The Economics Department Early College Experience Program held its annual workshop for teachers on November 1 at the Storrs Campus. The workshop was attended by 25 teachers from high schools across the state who hold the positions of instructor and preceptor of economics responsible for teaching high school students Principles of Microeconomics (Economics 1201), Principles of Macroeconomics (Economics 1202) and Essentials of Economics (Economics 1000) in their high school.
The teachers who attended, learned from a program they inspired by suggesting topics in the spring of 2018. Highlights of this year’s program included Professor Nishith Prakash presenting his work entitled “Gender, Crime and Punishment”, which provided a peek at original economics research. The teachers were excited by this work and raised numerous questions.
Professor Prakash’s paper was followed by a presentation by Professor Natalia Smirnova (a UConn Economics Ph.D.) entitled “Oligarchs and Ivans: A Changing Russian Economy 1990-2020” in which Professor Smirnova provided both background and predictions for the modern Russian Economy including a look forward.
Professor Oskar R. Harmon, who is doing research and teaching about sports economics, presented an exciting session entitled “Sports Economics and Principals of Economics” over lunch. Professor Harmon was followed on the program by Mr. Paul Conant explaining the Kyoto Treaty to the teachers in a session titled “Kyoto and Beyond.”
ECE Economics Coordinator and Emeritus Professor of Economics Bill Alpert capped off the day with his discussion “Income Distribution: What’s the Matter?”
After continuing discussion the workshop was adjourned.
At the 2018 Sports and Society Conference Oskar Harmon participated in the panel “Activism in the 21th Century”.
He presented his work on the confluence of patriotism, race, and politics in the 2017 NFL season.
The conference was hosted by the College of Mount Saint Vincent, NY on October 26, 2018.
The conference program is available at:
At the annual meeting of the American Association of University Professors in Washington DC, June 14-15, 2018, Professor Harmon participated in the panel: Taking a Knee, Raising a Fist: Race, Sport, and Politics in Historical Perspective, with Professors Joseph Cooper, Sport Management, and Jeffrey Ogbar, History.
The panel discussed free speech and social protest in sports from the historical, economic and cultural perspective. Professors Ogbar and Cooper looked at the intersection of Sports, Race and Politics traced from the advent of American organized sports in the 1880s to the social protest of Robeson and Ali. Professor Harmon presented results of a study of the effect of anthem protests on NFL gate attendance.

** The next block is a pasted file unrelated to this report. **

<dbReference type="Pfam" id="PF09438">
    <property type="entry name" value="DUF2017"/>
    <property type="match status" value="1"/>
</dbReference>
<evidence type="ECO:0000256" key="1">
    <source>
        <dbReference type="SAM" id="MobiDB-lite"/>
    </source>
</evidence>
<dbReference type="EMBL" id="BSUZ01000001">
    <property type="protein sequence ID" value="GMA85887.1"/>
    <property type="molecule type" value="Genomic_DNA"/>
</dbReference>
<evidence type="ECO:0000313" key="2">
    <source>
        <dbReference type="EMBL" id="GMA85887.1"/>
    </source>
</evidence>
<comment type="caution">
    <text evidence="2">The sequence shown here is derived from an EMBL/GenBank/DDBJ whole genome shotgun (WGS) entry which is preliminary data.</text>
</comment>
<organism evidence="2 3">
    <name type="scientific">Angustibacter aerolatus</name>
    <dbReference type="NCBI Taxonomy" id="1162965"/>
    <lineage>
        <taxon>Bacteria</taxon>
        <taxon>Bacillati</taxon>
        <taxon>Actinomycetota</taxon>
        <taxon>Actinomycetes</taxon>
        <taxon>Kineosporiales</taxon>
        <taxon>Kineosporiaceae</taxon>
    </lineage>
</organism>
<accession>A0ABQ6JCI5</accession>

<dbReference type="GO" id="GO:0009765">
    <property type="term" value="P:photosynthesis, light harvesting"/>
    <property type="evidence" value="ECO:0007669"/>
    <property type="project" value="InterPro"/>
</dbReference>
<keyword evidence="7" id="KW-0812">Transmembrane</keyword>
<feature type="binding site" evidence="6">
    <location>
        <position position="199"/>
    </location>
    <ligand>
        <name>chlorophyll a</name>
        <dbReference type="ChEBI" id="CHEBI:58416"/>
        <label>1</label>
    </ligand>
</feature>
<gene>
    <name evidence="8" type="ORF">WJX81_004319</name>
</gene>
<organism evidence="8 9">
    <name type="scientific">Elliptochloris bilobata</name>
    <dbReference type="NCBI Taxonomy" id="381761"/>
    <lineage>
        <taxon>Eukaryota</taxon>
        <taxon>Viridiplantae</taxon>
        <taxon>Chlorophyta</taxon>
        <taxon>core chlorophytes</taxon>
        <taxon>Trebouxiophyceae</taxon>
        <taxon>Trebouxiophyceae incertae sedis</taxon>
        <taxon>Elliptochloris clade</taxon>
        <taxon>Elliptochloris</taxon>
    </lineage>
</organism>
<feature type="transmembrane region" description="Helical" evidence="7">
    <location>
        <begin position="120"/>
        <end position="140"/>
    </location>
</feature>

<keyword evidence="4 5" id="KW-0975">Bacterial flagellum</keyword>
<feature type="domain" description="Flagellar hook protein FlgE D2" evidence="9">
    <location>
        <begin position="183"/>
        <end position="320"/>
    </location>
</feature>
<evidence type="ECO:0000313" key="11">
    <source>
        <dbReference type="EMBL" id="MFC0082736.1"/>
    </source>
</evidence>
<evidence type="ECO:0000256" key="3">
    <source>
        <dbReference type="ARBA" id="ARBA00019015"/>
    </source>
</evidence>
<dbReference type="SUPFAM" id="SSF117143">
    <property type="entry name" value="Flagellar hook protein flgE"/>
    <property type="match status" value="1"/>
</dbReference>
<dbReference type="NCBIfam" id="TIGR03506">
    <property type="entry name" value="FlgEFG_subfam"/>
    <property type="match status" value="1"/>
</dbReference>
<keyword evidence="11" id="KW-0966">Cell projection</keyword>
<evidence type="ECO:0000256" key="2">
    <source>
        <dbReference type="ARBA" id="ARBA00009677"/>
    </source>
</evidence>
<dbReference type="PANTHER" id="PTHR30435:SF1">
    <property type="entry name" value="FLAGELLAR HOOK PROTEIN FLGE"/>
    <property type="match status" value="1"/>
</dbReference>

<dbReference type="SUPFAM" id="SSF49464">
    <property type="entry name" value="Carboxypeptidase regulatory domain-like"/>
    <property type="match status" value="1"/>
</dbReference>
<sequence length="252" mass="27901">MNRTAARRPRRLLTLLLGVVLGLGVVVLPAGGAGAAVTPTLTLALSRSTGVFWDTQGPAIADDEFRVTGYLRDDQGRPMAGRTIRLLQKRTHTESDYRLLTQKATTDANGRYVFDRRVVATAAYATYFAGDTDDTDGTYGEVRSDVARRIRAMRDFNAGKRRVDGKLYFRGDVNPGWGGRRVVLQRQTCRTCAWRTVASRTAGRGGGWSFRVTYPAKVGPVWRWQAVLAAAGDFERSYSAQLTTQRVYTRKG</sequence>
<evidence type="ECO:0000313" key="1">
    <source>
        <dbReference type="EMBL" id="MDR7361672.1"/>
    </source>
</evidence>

Professor Oskar Harmon and Robert Szarka (Visiting Assistant Professor, SUNY Oneonta) co-authored the article “Using Google Drawings to Create Homework Exercises” that appears as the lead article in issue number 2 (2018) of the Journal of Economics Teaching.
The article shows how Google Drive’s Drawings tool can be used to create homework exercises suitable for both online and face-to-face classes. This approach allows students to create graphs actively “from scratch,” similar to the traditional pencil-and-paper approach, with a minimal investment of time and money. This could be a useful active-learning tool for online, blended, and traditional courses. The tools presented in the article have been adapted by the publisher TopHat in a recently published Principles of Micro/Macro online textbook.
Using Google Drawings to Create Homework Exercises (Harmon & Szarka)
The New York FED is one of five Federal Reserve Banks that host the FED Challenge Competition. The regional winners go to the final round at the FED in Washington D.C. College Fed Challenge is a team competition for undergraduate students. Teams analyze economic and financial conditions and formulate a monetary policy recommendation, modeling the Federal Open Market Committee.
The 5 team participants were:
Front row: Ryan Dodd, Olga Jaramillo; Middle row: Chris McLaughlin (a two time participant), graduate assistants PD Aditya and Gul-e-Rana; Back row: Esteban Peralta, Randall Giles.
The students were assisted in their preparations by Professors Oskar Harmon, Kanda Naknoi and Steven Lanza.
The team received invaluable assistance from three graduate student assistants (PD Aditya , Di Yang, and Gul-e-Rana from the Stamford Business School MBA.
Professor Oskar Harmon has been invited to serve a three-year term on the American Economic Association Committee on Economic Education, ending December 31, 2020.
The Committee organizes the program for the annual Conference on Teaching and Economic Education (CTREE) and the Economic Education session for the annual ASSA meetings that goes into the AER P&P.